Business Thinking in Design, Design Thinking in Business
As a product manager, a key aspect of your role is to help different disciplines communicate with each other, by speaking their languages. You help translate business needs to engineers, and help to translate design problems into business-speak for c-suite.
One thing that design experts expect to see this year is that designers will have to start implementing business thinking when communicating outside of their teams. Not only will this help when communicating with c-suite, but it’ll help the business goals be more embedded into design’s goals. Using business metrics to validate design decisions helps align the designers on business goals, but it also helps them to communicate more effectively with non-designers, which increases empathy and understanding between cross-functional teams.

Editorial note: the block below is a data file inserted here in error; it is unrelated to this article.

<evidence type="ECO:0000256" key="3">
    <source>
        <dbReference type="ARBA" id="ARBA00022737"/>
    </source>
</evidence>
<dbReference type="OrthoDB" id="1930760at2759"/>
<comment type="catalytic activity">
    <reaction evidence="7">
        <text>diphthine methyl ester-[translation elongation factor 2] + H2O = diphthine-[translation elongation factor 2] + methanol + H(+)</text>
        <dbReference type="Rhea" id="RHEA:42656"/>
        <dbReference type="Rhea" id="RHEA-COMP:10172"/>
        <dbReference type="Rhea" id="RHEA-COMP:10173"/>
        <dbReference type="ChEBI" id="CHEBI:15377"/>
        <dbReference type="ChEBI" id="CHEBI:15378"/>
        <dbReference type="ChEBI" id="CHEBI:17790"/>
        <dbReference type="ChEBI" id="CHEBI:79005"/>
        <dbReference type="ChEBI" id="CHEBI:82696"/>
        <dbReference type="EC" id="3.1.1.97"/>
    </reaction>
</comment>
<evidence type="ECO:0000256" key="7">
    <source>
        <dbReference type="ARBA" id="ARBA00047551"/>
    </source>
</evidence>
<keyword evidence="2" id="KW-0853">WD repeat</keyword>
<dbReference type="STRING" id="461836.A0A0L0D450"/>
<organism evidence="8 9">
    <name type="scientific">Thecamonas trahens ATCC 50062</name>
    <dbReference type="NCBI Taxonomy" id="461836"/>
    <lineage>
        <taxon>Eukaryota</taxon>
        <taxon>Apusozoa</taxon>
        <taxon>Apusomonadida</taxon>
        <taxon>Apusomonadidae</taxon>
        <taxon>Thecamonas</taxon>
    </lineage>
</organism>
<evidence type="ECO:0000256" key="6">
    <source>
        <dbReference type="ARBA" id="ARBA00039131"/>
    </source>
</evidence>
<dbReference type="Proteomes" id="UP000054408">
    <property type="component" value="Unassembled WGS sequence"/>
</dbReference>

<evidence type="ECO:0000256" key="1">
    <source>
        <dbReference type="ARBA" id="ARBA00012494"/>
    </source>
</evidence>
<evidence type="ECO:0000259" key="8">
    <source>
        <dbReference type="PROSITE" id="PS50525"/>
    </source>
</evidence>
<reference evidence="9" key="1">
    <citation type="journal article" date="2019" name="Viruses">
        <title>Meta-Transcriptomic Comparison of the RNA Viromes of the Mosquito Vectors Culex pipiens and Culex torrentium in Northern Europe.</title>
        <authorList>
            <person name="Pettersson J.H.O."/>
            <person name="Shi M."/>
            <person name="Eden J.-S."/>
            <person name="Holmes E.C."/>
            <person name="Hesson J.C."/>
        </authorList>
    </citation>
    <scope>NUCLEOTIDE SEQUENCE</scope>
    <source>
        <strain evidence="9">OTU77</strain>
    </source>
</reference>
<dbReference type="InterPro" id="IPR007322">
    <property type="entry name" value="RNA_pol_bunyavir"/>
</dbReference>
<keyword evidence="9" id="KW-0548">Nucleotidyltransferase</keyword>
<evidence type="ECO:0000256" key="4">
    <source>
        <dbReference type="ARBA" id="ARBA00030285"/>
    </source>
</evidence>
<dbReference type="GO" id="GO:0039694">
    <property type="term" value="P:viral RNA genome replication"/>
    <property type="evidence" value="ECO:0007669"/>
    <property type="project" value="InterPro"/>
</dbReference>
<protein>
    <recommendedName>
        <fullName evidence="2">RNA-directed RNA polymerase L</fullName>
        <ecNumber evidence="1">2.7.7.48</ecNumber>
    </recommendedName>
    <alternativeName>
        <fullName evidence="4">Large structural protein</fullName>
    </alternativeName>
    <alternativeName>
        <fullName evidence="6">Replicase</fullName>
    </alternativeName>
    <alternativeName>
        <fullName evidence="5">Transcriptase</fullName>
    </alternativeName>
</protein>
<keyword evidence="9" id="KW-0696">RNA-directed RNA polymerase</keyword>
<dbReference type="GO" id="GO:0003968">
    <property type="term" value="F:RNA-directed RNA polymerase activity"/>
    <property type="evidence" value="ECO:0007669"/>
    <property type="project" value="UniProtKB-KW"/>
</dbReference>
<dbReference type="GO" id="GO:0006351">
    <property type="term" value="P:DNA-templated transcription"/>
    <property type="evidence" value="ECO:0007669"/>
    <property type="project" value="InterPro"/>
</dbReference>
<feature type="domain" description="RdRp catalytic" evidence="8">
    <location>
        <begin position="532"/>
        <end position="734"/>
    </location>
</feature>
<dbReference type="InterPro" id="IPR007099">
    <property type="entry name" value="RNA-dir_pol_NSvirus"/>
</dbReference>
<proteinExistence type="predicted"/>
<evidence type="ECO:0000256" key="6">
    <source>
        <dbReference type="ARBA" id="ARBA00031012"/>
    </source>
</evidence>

Design thinking in business is not that new. To compliment that in 2021, we can expect to see more business thinking in design. This helps businesses to design better products, and for designers to step into their responsibility as champions of their organizations business goals.
A Move Away from ‘Blands’ for New Businesses
So let’s talk visuals, which you don’t need to be a fine artist to understand. Some product managers may be the Dali of UI and branding, but others may not. Either way, understanding why your designers are making the aesthetic choices that they are will be an asset to your conversations with them.
As far back as 2019 (yes, two years is far back in the tech industry!), consumers began to notice the overwhelming trend of simple branding and product design. Almost every influential company on earth flattened their logos, fashion brands suddenly all switched to the same Sans-Serif-esque fonts, and our phones were awash with apps that favored either black/white/grey or pale pastel palettes.
Companies became mission-driven, using their core values and ethics to sell themselves, whilst blending in with the relatively harmless product design that they shared with every other product like them. If you squint, it’s hard to tell which is the luxury shopping app and which is a ride sharing app.